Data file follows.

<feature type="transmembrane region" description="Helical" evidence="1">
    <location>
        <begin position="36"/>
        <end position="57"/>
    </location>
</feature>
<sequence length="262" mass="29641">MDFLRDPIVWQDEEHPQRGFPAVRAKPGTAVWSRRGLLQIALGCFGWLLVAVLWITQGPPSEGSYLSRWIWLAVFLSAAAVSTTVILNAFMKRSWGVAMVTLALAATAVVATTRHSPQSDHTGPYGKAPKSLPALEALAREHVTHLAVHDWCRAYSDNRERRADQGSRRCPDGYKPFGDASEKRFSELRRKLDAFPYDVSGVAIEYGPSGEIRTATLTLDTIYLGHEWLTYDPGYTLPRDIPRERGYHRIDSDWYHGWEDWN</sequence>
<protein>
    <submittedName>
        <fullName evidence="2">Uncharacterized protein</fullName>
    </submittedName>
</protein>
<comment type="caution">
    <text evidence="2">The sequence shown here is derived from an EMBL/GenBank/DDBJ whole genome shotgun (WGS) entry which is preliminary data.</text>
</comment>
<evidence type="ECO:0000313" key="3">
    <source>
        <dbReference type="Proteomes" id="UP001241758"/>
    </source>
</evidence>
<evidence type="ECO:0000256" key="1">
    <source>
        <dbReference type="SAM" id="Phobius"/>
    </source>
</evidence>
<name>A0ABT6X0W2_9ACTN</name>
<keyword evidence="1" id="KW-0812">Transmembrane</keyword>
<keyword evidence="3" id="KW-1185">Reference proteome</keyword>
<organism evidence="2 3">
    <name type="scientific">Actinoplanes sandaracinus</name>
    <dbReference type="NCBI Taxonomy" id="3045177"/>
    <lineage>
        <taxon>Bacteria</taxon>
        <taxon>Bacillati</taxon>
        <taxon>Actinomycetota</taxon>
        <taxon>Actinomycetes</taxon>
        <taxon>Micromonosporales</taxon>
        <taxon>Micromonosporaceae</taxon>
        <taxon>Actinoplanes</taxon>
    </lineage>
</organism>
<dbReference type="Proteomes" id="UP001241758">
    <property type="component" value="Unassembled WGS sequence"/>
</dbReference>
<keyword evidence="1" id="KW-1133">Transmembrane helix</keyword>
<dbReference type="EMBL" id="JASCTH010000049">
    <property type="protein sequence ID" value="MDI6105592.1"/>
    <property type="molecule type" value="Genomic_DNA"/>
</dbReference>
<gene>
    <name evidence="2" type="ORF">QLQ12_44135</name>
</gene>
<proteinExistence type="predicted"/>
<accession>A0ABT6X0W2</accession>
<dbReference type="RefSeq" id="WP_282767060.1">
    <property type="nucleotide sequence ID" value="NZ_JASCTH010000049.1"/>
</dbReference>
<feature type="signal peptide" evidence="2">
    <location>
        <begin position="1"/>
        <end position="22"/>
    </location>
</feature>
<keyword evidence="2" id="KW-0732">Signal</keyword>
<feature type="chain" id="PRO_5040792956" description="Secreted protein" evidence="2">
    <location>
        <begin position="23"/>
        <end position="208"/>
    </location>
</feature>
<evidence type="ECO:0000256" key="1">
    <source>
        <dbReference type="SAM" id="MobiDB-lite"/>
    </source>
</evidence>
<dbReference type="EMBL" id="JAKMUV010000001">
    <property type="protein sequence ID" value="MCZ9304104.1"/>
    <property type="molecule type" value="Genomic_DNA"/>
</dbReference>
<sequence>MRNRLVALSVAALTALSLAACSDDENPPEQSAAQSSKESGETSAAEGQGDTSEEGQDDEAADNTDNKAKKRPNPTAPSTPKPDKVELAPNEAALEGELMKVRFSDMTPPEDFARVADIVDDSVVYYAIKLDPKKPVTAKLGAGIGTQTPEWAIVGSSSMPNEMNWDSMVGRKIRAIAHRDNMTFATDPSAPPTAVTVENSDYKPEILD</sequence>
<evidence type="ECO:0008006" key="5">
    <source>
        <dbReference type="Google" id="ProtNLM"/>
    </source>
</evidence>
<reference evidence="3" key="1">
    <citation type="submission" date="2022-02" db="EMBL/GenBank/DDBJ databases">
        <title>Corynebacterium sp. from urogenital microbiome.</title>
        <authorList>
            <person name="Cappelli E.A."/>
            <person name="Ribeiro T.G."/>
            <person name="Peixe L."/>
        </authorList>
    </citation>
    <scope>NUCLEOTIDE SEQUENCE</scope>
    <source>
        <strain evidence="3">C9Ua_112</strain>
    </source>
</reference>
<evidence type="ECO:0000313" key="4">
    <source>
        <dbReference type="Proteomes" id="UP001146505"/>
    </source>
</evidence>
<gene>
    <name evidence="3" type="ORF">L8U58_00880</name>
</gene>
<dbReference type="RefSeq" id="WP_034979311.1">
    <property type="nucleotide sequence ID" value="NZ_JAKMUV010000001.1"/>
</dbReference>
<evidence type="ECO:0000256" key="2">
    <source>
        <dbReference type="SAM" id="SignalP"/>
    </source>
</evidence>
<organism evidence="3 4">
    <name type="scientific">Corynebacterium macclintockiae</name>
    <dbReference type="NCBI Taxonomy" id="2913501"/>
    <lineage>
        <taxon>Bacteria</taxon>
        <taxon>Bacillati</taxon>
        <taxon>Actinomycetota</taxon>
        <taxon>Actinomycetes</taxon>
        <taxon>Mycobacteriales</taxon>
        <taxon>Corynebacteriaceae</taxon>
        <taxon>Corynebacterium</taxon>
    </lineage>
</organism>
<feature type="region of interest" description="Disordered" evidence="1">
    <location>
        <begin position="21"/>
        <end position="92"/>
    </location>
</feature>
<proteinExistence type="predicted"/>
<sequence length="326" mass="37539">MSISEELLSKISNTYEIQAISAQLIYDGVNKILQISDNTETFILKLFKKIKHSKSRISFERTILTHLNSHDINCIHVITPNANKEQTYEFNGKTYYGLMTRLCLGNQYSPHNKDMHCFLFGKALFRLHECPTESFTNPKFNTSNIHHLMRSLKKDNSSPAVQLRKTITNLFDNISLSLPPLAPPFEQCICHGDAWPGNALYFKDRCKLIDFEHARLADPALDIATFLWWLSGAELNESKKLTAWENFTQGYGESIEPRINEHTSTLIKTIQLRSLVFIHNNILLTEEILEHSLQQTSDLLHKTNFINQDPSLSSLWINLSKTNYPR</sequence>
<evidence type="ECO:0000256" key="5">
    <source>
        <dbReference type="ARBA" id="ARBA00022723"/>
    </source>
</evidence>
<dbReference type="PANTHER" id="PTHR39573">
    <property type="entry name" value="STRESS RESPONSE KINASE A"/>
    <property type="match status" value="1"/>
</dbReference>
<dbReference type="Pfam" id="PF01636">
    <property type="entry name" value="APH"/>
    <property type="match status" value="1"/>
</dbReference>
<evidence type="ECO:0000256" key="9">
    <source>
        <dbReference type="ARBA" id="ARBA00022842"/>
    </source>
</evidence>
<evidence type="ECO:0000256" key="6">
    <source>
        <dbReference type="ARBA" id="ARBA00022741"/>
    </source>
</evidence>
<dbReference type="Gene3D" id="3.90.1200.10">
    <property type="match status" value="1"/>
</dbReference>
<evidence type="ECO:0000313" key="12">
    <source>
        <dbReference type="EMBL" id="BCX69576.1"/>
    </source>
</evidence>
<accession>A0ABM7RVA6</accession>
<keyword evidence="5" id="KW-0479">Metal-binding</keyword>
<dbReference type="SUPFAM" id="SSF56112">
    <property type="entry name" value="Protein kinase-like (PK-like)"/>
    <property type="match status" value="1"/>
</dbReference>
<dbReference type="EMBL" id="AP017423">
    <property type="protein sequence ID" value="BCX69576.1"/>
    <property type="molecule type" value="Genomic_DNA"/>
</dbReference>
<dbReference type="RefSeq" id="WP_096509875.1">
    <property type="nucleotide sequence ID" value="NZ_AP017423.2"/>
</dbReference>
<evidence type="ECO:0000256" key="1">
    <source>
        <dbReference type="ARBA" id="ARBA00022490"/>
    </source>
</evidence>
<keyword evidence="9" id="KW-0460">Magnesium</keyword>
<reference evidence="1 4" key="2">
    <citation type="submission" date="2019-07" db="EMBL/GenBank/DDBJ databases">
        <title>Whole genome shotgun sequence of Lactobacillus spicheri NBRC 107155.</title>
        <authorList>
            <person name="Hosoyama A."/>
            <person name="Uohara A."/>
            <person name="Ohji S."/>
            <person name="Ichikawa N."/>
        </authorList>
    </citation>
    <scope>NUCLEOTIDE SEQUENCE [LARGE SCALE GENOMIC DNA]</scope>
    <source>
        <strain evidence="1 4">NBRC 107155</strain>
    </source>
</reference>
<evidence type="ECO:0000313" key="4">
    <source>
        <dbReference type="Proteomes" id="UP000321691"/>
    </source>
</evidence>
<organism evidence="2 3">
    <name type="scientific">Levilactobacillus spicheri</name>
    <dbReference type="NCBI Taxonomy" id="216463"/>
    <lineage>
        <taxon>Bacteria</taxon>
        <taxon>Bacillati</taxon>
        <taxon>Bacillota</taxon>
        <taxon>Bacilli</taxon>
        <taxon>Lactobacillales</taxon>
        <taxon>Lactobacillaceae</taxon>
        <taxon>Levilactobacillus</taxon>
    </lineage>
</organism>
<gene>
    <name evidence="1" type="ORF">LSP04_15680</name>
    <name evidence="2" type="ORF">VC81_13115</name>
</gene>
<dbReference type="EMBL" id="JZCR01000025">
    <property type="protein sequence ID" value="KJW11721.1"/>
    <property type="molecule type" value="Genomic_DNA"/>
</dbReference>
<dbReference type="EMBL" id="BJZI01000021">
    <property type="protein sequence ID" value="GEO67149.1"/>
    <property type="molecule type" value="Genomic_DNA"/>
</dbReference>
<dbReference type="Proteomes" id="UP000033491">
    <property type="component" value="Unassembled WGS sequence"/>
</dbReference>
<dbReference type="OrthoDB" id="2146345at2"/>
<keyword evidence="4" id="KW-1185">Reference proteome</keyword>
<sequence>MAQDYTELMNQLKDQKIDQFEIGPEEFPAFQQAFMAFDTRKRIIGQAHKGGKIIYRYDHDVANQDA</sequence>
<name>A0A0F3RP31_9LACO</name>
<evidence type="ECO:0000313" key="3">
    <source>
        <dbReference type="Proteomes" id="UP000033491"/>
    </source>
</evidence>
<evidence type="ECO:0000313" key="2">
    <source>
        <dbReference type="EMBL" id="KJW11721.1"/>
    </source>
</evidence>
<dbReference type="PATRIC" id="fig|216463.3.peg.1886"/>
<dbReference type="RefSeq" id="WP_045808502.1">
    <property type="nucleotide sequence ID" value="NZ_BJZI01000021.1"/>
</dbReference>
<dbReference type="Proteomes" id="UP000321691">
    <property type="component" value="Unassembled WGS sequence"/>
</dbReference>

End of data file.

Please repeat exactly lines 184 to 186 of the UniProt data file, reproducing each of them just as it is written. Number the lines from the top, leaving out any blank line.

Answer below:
    </source>
</evidence>
<keyword evidence="9" id="KW-0460">Magnesium</keyword>